Five Simple Tricks for Healthier EatingBy Amie M. Gordon | June 26, 2012 | 2 comments
Trying to make healthier food choices for you and your family? Psychology can help.
Confession: Today I ate three cookies. Not because I particularly wanted them, but because they were there. I could be a case study for Brian Wansink’s book Mindless Eating: Why We Eat More Than We Think.
Wansink and his colleagues apply psychology and behavioral economics to food marketing. They use experiments to answer questions such as, “Why do we eat more than we should?” and “How do we get kids to pick healthier food in the school cafeteria?”
Here are a few of their scientifically-backed tips for making healthier food choices. Many of these tips have been put in place in lunchrooms as part of their Smarter Lunchrooms Initiative, but I think they can also be adapted for use at home, particularly if you are struggling with a child who has very particular food preferences.
1. Put the healthy food up front (and make the junk food harder to reach). People tend to take the easy route, so make the apples more available, and make them work harder for the cookies. People may also assume that the food on display is the best the restaurant/kitchen has to offer. In one study, Wansink and David Just found that moving the chocolate milk to the back of the refrigerated display, and putting the regular milk up front increased the number of students who bought regular milk.
2. Make it fun to eat healthy. Simply putting fruit into an attractive bowl, instead of a big plastic bin, increases fruit sales. Healthy may often be synonymous with boring, but you can change that pattern if you start finding fun ways to eat healthy. For example, Wansink made it fun for his daughter to eat healthy by putting walnuts in a small bubblegum machine, as you can see in this video he made:
3. Give the food a fancy name. Another way to make healthy options sound like the desirable choice is to give them a fancier name. When the bean burritos at a lunch room got renamed the “Big bad bean burrito,” they were sold out by the second lunch period. And carrots might be boring, but what preschooler can resist “X-ray Vision Carrots”? The fancy name doesn’t just work with kids; research from buffets shows that people are more likely to choose food options with fancy names. Would you choose the veggie dish? What about if there was a label in a fancy font referring to it as “Spring Vegetable Medley”?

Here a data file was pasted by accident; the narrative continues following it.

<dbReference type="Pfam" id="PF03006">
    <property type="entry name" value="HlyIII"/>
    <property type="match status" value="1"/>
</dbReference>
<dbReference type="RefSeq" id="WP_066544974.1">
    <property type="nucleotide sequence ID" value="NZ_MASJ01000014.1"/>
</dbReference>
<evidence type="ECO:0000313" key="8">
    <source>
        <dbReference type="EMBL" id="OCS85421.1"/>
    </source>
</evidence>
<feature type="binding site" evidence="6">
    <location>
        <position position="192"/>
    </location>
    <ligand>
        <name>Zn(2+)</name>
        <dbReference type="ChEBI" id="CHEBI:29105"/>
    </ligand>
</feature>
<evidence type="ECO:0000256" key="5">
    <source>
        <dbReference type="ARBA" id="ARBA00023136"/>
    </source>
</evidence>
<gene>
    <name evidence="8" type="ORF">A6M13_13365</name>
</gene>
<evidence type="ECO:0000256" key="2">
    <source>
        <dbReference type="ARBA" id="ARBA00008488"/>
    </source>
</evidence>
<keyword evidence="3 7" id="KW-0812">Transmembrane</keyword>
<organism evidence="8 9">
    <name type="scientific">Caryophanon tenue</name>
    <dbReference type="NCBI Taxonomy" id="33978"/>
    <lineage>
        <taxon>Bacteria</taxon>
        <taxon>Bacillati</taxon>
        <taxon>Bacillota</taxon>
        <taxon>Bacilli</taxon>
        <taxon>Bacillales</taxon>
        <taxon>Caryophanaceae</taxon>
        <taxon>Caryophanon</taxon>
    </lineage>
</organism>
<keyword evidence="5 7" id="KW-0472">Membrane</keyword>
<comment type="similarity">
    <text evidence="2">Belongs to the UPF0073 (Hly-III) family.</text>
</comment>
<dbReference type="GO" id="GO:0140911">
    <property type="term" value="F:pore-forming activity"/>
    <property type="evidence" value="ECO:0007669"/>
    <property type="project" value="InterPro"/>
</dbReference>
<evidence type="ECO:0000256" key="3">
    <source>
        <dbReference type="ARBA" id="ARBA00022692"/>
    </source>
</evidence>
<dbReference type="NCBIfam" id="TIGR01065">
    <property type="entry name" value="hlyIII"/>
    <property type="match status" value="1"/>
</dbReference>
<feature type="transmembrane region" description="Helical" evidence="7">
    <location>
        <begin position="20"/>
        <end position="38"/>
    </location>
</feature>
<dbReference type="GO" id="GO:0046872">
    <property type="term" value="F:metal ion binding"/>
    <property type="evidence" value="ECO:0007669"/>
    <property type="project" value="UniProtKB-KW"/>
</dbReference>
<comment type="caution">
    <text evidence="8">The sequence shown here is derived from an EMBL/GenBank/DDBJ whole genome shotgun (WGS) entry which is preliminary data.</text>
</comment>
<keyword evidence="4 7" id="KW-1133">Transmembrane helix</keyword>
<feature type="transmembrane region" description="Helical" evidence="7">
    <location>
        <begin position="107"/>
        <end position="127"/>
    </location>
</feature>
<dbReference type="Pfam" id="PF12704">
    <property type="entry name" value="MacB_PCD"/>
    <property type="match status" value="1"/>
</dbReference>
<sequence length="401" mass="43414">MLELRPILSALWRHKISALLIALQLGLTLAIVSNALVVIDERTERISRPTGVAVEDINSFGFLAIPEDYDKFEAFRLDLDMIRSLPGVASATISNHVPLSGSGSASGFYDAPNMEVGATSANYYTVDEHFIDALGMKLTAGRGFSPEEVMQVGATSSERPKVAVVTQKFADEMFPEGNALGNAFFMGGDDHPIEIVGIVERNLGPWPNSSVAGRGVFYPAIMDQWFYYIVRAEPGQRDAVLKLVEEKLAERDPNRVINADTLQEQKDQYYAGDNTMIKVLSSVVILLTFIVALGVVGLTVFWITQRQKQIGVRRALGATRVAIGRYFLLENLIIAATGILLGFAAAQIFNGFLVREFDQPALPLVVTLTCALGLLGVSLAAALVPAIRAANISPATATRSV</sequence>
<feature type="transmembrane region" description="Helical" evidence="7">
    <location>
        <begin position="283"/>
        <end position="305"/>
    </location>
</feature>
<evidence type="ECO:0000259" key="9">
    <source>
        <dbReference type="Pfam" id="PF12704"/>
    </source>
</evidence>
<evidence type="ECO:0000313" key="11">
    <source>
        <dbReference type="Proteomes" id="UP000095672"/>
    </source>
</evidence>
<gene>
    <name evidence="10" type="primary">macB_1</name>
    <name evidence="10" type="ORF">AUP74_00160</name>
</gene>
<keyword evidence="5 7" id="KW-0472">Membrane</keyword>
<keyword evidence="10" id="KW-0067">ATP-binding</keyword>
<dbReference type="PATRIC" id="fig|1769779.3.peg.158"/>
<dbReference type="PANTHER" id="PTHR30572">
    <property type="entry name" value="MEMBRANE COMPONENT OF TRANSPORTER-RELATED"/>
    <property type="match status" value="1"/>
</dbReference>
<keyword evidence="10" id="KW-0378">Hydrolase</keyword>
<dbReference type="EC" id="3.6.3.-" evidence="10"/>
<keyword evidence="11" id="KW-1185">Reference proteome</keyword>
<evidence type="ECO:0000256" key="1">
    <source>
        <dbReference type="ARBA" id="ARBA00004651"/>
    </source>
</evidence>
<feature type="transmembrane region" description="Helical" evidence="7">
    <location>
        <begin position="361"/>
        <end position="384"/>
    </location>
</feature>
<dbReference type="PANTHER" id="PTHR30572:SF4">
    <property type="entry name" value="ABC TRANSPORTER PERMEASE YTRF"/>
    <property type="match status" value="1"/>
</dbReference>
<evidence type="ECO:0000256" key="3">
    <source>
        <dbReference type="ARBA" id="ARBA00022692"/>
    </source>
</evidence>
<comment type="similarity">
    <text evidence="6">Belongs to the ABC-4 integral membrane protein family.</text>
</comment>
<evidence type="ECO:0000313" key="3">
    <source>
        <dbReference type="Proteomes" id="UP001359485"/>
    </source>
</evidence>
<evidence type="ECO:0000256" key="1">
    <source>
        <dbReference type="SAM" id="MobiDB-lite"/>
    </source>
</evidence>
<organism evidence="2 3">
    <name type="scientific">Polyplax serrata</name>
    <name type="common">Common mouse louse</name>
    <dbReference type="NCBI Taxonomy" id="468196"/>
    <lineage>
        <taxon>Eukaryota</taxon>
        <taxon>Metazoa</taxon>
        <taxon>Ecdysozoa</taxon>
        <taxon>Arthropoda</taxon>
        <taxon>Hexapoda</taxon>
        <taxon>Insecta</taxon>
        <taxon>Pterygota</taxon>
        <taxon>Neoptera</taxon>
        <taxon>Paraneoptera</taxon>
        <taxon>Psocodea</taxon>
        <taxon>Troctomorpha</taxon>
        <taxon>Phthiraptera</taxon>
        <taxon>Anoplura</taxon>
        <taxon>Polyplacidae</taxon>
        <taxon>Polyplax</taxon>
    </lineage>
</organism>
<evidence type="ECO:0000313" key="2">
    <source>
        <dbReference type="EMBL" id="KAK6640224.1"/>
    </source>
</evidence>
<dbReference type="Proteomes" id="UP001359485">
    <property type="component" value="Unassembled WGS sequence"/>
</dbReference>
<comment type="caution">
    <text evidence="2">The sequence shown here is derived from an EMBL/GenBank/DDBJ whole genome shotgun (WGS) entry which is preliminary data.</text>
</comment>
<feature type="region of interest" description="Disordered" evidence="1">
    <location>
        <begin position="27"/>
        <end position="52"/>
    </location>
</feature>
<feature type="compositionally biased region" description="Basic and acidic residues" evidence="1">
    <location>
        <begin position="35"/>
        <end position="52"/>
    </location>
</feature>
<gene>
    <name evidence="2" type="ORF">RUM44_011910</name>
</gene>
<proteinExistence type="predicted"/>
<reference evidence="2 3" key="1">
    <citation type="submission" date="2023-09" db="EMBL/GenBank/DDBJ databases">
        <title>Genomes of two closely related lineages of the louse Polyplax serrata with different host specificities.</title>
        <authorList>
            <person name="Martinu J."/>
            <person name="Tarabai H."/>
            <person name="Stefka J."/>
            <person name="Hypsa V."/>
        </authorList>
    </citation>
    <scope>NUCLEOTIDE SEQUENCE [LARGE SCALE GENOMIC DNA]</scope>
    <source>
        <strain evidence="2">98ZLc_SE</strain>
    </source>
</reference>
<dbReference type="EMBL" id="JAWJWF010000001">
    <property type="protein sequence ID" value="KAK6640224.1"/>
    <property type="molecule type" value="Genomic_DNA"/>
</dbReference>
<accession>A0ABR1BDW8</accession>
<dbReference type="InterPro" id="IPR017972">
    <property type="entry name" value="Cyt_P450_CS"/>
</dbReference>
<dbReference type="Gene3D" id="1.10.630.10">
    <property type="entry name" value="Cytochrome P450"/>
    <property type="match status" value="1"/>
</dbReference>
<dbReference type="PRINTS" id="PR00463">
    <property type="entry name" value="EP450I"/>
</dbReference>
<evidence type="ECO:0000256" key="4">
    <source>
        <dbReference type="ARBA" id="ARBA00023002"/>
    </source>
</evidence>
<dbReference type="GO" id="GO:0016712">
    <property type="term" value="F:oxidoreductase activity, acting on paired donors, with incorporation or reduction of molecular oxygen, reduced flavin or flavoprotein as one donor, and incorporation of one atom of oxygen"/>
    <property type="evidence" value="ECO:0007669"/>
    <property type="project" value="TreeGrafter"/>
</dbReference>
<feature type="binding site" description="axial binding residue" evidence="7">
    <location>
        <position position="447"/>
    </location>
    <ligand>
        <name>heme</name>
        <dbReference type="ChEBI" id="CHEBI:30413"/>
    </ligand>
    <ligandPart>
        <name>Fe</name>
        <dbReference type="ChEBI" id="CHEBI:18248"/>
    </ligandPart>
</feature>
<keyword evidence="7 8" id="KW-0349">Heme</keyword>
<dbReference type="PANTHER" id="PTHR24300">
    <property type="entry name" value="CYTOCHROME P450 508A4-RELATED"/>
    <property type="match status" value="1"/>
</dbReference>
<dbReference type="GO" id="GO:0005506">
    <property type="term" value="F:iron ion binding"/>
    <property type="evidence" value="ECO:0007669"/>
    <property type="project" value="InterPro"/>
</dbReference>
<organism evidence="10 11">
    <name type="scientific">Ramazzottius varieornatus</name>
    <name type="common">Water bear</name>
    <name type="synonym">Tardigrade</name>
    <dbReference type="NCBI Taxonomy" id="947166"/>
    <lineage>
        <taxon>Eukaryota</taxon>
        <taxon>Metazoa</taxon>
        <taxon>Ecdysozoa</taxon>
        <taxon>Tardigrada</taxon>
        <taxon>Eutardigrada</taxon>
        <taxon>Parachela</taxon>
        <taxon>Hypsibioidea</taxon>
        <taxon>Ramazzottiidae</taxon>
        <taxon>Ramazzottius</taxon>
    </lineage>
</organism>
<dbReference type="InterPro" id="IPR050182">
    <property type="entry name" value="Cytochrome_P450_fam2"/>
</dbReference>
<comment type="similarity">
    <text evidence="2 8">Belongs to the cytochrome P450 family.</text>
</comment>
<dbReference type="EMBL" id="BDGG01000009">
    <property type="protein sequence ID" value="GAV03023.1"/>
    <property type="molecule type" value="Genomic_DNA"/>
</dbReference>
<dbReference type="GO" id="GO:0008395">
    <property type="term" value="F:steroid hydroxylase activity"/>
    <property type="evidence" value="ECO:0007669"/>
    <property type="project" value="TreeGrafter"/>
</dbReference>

4. Make it a choice. Carrots or celery? A simple case of psychology; giving kids a choice between healthy options lets them feel like they had a say in what they ate. Feeling like we chose our food biases us towards wanting to like it. I also think it’s harder to say “no,” when the question isn’t, “Do you want this?” but instead, “Which of these do you want?”
5. Taller is better… at least when it comes to unhealthy drinks. Have you ever compared two measuring cups in disbelief because they supposedly held the same volume but were very different shapes? Maybe that’s just me. Anyways, people perceive tall glasses to hold more liquid than short and wide glasses, so serving drinks in a tall glass will lead people to believe they drank more, making them less likely to fill up on the next round.
I’m sharing these tips because (a) I think they’re interesting, and (b) I need to learn to resist my officemate’s cookies. But as much as these tips and tricks are being used to encourage healthy eating, cunning marketers may also employ similar tactics in the hopes of getting you to make the less healthy choice. Learning to recognize and avoid these marketing tactics may be just as important as putting them to use!
Do you have other tips you’ve heard about to encourage healthy eating? Do you know other marketing tricks that companies use to get you to choose their product?
Greater Good wants to know:
Do you think this article will influence your opinions or behavior?
About The Author
Amie M. Gordon, M.A. is a doctoral candidate in Social-Personality Psychology at the University of California, Berkeley. Her research mainly focuses on the role of prosocial emotions (e.g., gratitude) and cognitions (e.g., perspective taking) in close relationships. She also conducts research on the impact of sleep on relationship quality. This piece originally appeared in her blog for Psychology Today, Between You and Me.